End of Summer Reading 2022

Happy Fall!

Question: Do you read front-to-back, cover-to-cover, or … (small gasp) … do you peek at the back page before you’ve finished?

Up until the pandemic when I became an avid Kindle reader, I regularly flipped to the back page before its time. I’d get a few chapters in, so I had a sense of what was happening and who the main characters were, and then I’d check the last page. It wasn’t so much that I wanted to know how it ended – I couldn’t accurately tell what was what from the little I’d read so far. I just wanted to see who was still there at the end. Somehow it added to the mystery: I’d caught a glimpse, and now I got to see how it played out.

Interestingly, while binging a Shonda Rhimes’ series this year (How to Get Away with Murder), I noticed she was doing, in each episode and each season, the same thing visually I’d been doing with my reading. Viewers saw short scenes teasing what was coming. We didn’t know what it meant, or even who was involved, and sometimes it led to incorrect assumptions – ones that, for my part, had me gasping: Wait, what? I – we – kept watching to discover how it all played out.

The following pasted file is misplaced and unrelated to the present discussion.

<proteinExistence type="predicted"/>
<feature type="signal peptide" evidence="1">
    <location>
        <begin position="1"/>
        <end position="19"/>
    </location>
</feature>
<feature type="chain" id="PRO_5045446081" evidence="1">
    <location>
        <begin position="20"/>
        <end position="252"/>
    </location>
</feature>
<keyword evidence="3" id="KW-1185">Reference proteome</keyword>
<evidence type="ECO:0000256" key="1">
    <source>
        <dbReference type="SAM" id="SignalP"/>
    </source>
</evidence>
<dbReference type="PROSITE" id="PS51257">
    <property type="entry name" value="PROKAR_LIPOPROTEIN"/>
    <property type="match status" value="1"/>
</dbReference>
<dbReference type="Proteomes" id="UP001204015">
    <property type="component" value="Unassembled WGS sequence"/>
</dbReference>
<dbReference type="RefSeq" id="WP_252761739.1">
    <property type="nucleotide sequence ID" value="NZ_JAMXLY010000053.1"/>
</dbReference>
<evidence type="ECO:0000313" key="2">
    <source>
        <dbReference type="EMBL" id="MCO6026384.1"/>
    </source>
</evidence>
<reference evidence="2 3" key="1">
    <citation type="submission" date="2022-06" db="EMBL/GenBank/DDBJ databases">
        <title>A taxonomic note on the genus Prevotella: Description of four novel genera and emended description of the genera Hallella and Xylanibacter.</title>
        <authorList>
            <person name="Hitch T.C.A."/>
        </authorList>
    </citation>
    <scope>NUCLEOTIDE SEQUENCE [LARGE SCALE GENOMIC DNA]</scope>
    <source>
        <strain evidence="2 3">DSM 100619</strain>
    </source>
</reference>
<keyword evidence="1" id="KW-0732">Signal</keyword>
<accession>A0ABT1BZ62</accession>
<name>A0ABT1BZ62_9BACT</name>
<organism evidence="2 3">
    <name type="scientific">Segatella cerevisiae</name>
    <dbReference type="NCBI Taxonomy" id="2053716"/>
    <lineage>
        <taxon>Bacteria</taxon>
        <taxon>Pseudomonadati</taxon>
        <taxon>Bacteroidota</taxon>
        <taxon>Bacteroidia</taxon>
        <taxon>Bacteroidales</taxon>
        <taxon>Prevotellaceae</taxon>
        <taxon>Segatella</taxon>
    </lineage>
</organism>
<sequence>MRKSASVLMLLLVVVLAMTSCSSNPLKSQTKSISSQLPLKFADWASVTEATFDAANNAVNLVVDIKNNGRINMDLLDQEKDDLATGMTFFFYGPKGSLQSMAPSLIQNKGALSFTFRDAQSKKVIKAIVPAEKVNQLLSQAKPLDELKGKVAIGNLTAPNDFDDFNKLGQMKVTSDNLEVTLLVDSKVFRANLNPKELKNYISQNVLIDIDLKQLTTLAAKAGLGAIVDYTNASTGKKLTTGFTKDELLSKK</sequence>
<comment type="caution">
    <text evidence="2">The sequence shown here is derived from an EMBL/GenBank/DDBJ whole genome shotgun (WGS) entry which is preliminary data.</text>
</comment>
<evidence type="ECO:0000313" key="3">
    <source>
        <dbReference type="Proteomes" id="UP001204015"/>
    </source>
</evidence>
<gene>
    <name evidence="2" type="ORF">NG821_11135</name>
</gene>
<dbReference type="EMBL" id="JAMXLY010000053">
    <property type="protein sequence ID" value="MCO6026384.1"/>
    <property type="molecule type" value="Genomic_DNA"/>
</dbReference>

So I felt a big connection when Nora Stephens, a book agent in Emily Henry’s Book Lovers, turned to the last page first. Eventually she reveals: “That is what I’m looking for every time I flip to the back of a book, compulsively checking for proof that in a life where so many things have gone wrong, there can be beauty too. That there is always hope, no matter what.”

Where so many things have gone wrong, there can be beauty. Hope, no matter what. YES yes yes! She put new words and new purpose to what I’d already been doing. Except Kindle makes it harder to get to the last page before its time…

Book titles link to Amazon for more info + easy purchasing. Please note: As an Amazon Associate, I may earn from qualifying purchases.


Cloud Cuckoo Land by Anthony Doerr
My rating: 5 of 5 stars